1 John 3:14-18
“Little children, let us not love with word or with tongue, but in deed and truth.” (3:18)
Reading through N. T. Wright‘s work on ethics (or as he would prefer, his work on virtue), I came across this powerful passage. In the culture wars the word “tolerance” is volleyed around a lot. Not sure on what most people use as a working definition of that word, but it has always struck me as very sterile term. Never read a more powerful contrast between it and genuine love than in these words by Wright. Take a moment to really read and to digest this.
From After You Believe: Why Christian Character Matters (p. 254.):
“Forgiveness is held as a virtue by many in our world, in a way which is quite foreign to some other worldviews. (I recall the shock on being told by a friend in the Middle East that forgiveness had never been seen as a good thing there.) We know we don’t do it, by and large, but we think we should. The result of this, unfortunately, is that we have developed a corollary that is neither love nor forgiveness–namely, tolerance.
The problem with this is clear: I can “tolerate” you without it costing me anything very much. I can shrug my shoulders, walk away, and leave you to do your own thing. That, admittedly, is preferable to my taking you by the throat and shaking you until you agree with me. But it is certainly not love.
Love affirms the reality of the other person, the other culture, the other way of life; love takes the trouble to get to know the other person or culture, finding out how he, she, or it ticks, what makes it special; and finally, love wants the best for that person or culture.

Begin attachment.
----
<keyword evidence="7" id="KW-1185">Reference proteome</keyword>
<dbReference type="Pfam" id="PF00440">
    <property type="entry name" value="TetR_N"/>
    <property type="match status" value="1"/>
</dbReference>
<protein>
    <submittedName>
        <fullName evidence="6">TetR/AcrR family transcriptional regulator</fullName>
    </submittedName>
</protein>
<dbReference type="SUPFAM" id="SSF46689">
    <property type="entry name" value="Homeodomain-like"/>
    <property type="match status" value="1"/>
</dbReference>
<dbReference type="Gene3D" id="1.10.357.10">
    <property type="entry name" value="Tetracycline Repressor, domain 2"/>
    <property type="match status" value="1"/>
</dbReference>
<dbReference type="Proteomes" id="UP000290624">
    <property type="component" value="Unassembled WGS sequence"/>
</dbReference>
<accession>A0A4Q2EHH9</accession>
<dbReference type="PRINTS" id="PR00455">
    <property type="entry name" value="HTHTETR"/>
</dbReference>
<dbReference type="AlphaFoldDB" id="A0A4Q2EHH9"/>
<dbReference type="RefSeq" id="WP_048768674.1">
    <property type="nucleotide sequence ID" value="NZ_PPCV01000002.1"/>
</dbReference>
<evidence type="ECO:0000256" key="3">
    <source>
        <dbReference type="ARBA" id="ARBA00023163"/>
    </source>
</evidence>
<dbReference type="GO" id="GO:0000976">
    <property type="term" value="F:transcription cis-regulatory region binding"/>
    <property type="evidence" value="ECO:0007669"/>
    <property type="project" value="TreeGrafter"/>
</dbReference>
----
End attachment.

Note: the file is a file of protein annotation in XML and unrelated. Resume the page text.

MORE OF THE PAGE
It was love, not just an arrogant imposition of alien standards, that drove much of the world to oppose the apartheid regime in South Africa. It was love, not a dewy-eyed anti-business prejudice (though that’s what they said to him at the time), that drove abolitionist William Wilberforce to protest against the slave trade. It is love, not cultural imperialism, that says it is dehumanizing and society-destroying to burn a surviving widow on her husband’s funeral pyre, or to kill the daughter who has eloped with a man of a different religion or race.
Love must confront “tolerance” and insist, as it always had done, on a better way.”
Well said! Do more than “tolerate” people today… go out and love them in deed and truth.